When it comes to superhero hype, you can’t get much better than Watchmen.
It’s been hailed as the “greatest graphic novel” of all time. It’s been on Time’s Top 100 List. It’s being made into an enormously cross-promoted titanic that Warner Bros. hopes will stack up to the soon-to-be billion-dollar baby that is the Dark Knight.
But I’m worried it won’t live up to its promise.
It’s something I’ve been thinking ever since I read an early draft of the script. But I told myself that perhaps it would see revisions. But after watching the numerous trailers for the movie, I’m more concerned than ever. Indeed, after seeing the minute or two of footage, I had one thought run through my head:
He’s trying to play Watchmen straight?
Let me explain what I mean, while warning you that there will be some spoilers up ahead. Zack Snyder is a great director, don’t get me wrong. I raved about 300 when it arrived in theatres, and it was for one simple reason: Snyder didn’t treat that movie as tongue in cheek. He made 300 into a hard-core battle film, heavily stylized but always secure in that this was a heroic film made up of earth-shaking fights, cut with hyperreal scenery, slow-mo action, and artistically placed blood spatters. And based on the trailer of Watchmen, at any rate, Snyder seems to be taking the same approach here, amping up the tension of the heroes’ actions against the conspiracy in their midst.
And that’s where I think the movie has gone irreversibly wrong.
Watchmen is not a masterpiece because of the details. (Although they certainly are plentiful, and great if you can find and understand them.) Watchmen is a masterpiece because it has a central premise: there is no such thing as a superhero.
Yes, there might be people dressed up in costumes, but Moore’s triumph lies in the fact that these people are all too human. They don’t live up to the Superman archetype, the guy who stops crime “just because.” More often than not, they were adrenaline junkies and damaged personalities who got their kicks out of getting into fights while wearing homemade spandex.
In the Watchmen graphic novel, there were no armor-style costumes, no slow-motion jump kicks, no running away from fire without fear: the main substance behind Watchmen is that these were ordinary people–you and me–who were eccentric enough that they decided to put on a handmade costume and maybe manage to not get themselves killed. In other words: crime is omnipresent, but the reactions to it have been dramatized. But in Watchmen, there is no dramatic arc, no feel-good resolution.
It’s almost real life.
That’s what made the main thread of the entire story so powerful: it’s how these regular joes, in their makeshift domino masks and their purple-and-gold fabric sweaters, couldn’t stand up to the real evil that’s in this world. How they became even more insignificant when a man with the power of a god happened to change the balance of power. About how their punching and kicking drug dealers and pimps never really saved anybody, and when these amateur cosplayers actually have a chance to save the lives of thousands… they blow it.
Even the ending of Watchmen is proof that there are no superheroes: in order to save the world, Dan and Laurie basically have to hang up their costumes and accept the real world. Rorshach cannot, and is killed for it.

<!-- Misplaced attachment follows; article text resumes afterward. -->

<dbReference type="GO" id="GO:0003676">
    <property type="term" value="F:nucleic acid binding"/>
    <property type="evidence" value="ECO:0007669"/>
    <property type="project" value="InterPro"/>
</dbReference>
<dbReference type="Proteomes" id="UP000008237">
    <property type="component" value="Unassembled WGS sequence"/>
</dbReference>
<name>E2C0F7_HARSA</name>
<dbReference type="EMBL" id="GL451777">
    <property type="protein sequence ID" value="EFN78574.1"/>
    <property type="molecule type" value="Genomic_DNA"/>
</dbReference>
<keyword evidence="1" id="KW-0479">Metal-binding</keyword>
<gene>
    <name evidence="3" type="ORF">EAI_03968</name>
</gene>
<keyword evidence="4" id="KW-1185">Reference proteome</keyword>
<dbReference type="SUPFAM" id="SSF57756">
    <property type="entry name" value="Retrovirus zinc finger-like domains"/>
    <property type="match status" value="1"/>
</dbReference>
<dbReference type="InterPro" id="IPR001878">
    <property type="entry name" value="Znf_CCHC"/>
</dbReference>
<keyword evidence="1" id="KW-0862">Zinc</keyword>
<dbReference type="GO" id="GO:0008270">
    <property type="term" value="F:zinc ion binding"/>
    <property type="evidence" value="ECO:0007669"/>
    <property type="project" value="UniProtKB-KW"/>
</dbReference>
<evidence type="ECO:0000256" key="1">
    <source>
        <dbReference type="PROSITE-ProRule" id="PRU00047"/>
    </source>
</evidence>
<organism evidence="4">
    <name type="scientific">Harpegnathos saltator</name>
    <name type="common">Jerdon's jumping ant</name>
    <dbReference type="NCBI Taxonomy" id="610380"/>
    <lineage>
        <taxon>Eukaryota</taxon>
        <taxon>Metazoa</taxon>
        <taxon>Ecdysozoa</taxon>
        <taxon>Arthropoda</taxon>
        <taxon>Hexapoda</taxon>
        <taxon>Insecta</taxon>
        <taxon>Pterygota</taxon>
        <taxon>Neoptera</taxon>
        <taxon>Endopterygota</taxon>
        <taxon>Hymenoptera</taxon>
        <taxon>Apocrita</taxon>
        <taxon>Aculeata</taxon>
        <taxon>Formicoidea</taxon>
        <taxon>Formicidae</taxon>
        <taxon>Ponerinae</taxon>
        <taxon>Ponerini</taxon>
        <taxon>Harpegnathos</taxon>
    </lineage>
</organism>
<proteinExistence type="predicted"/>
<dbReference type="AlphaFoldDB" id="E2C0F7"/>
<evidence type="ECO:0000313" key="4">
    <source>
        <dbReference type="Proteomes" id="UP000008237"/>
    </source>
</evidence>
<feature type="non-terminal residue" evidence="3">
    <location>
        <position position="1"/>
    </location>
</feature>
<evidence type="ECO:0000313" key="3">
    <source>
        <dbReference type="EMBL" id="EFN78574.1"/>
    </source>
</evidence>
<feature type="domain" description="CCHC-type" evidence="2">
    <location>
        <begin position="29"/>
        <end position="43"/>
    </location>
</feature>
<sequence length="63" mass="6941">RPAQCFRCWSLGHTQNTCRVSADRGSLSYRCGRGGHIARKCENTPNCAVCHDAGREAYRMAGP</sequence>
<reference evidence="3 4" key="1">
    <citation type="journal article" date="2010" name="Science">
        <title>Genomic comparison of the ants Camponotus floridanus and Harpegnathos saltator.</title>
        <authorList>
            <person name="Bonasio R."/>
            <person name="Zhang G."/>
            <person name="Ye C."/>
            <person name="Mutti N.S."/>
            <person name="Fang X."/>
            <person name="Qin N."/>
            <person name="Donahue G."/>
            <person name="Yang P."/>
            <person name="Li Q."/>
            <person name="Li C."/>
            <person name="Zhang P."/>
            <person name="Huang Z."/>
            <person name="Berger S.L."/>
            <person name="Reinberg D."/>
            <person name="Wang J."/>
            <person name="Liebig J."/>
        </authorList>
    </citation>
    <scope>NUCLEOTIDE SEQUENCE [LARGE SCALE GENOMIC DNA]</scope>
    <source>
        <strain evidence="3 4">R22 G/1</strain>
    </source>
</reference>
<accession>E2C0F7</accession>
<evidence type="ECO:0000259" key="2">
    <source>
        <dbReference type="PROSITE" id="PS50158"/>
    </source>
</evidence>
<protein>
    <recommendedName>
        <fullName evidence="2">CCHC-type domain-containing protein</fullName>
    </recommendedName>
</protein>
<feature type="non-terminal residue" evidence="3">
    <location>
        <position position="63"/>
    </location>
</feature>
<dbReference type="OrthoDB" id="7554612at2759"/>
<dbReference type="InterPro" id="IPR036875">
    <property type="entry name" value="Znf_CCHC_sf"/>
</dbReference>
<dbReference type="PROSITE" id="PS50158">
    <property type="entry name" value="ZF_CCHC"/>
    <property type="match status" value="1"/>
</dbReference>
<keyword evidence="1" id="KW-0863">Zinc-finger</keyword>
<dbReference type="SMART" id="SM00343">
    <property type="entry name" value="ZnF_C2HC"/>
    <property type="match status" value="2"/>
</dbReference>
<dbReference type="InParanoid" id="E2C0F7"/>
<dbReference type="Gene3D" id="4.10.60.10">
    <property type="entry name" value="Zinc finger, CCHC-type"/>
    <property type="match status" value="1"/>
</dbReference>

Let me reiterate what this means. Rorschach? He’s not a Dark Knight Detective, or even a romantic protagonist–he’s a crazy homeless guy in a mask, driven crazy by the unstoppable evil of the world. Dan Dreiberg? He’s an overweight schlub whose return to crimefighting is less an epic return to heroism and more of a riff off of Network: “I’m scared as hell and I can’t take it anymore!” Yes, he’s got a slick Owl aircraft, but again, this is more in the vein of holding onto your sweet 1988 Pontiac Fiero than having an Iron Man-style battle vehicle. In terms of the story arc, it’s the equivalent of an elementary school hockey team slowly reuniting, only to be suddenly placed in the Stanley Cup Finals.
(Or, to use another “superhero” movie: they’re the Mystery Men, but not trying to be funny about it.)
But with recent movies like the Dark Knight and Iron Man, I worry that Snyder might have missed this. Back when rumors that someone with the melancholic range of John Cusack was involved, I thought this film had the right idea, of emotional demons trumping action and conspiracies. But the casting of dreamy Pat Wilson as Night Owl, or someone with the expressiveness of Billy Crudup as the aloof Dr. Manhattan honestly concerns me over the film’s tone. These are not people with genius IQs or an X-factor that makes them different, or even strong biceps or six-pack abs–the Watchmen’s main tragedy is that they are no more powerful than you or me. These are five people with no powers, but with severely broken psyches–and one automaton stronger than any nuke.
In other words, I’m concerned that a movie that’s meant to break up even the notion of heroism has been blinded by the bucks and missed the point, and is instead propping up the superhero genre with a titanic marketing campaign and a couple of “badass” second-hand Batman and Robin costumes.
I hope I’m wrong about this. I hope this is just a sensationalistic trailer. I think Zack Snyder is a great director, but the more I see and the more I hear, the more I wonder if the spectacle and anticipation behind this movie got the better of him. But I hope I’m wrong.
Because if not, Watchmen’s greatest irony might be that the characters on the page turn out to be more real than their film counterparts.